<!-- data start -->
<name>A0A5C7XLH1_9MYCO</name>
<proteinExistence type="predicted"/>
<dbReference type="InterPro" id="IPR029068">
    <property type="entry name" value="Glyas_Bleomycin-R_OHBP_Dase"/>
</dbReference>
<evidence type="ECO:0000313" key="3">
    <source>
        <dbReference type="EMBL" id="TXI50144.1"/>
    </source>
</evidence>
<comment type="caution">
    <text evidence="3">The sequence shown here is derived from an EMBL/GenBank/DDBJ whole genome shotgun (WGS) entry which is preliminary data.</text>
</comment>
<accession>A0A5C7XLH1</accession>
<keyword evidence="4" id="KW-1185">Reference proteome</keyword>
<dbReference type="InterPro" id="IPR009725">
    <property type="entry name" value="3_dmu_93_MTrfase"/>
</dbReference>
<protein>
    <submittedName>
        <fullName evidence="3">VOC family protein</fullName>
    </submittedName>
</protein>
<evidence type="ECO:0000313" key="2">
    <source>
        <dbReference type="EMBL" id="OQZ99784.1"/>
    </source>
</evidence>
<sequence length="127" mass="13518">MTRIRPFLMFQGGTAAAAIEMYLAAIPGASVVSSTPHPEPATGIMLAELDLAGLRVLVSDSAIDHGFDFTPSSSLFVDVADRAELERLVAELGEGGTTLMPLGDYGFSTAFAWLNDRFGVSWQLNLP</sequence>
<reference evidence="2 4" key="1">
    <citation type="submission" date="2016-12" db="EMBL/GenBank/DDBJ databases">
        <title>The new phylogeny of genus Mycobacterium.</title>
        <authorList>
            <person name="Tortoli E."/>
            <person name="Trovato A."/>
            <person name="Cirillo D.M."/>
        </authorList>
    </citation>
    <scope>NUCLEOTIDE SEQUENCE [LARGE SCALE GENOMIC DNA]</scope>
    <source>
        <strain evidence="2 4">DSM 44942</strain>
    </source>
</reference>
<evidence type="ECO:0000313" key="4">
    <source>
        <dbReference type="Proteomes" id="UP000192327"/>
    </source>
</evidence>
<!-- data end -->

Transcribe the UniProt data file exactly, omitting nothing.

<name>A0A5C7XLH1_9MYCO</name>
<proteinExistence type="predicted"/>
<dbReference type="InterPro" id="IPR029068">
    <property type="entry name" value="Glyas_Bleomycin-R_OHBP_Dase"/>
</dbReference>
<evidence type="ECO:0000313" key="3">
    <source>
        <dbReference type="EMBL" id="TXI50144.1"/>
    </source>
</evidence>
<comment type="caution">
    <text evidence="3">The sequence shown here is derived from an EMBL/GenBank/DDBJ whole genome shotgun (WGS) entry which is preliminary data.</text>
</comment>
<accession>A0A5C7XLH1</accession>
<keyword evidence="4" id="KW-1185">Reference proteome</keyword>
<dbReference type="InterPro" id="IPR009725">
    <property type="entry name" value="3_dmu_93_MTrfase"/>
</dbReference>
<protein>
    <submittedName>
        <fullName evidence="3">VOC family protein</fullName>
    </submittedName>
</protein>
<evidence type="ECO:0000313" key="2">
    <source>
        <dbReference type="EMBL" id="OQZ99784.1"/>
    </source>
</evidence>
<sequence length="127" mass="13518">MTRIRPFLMFQGGTAAAAIEMYLAAIPGASVVSSTPHPEPATGIMLAELDLAGLRVLVSDSAIDHGFDFTPSSSLFVDVADRAELERLVAELGEGGTTLMPLGDYGFSTAFAWLNDRFGVSWQLNLP</sequence>
<reference evidence="2 4" key="1">
    <citation type="submission" date="2016-12" db="EMBL/GenBank/DDBJ databases">
        <title>The new phylogeny of genus Mycobacterium.</title>
        <authorList>
            <person name="Tortoli E."/>
            <person name="Trovato A."/>
            <person name="Cirillo D.M."/>
        </authorList>
    </citation>
    <scope>NUCLEOTIDE SEQUENCE [LARGE SCALE GENOMIC DNA]</scope>
    <source>
        <strain evidence="2 4">DSM 44942</strain>
    </source>
</reference>
<evidence type="ECO:0000313" key="4">
    <source>
        <dbReference type="Proteomes" id="UP000192327"/>
    </source>
</evidence>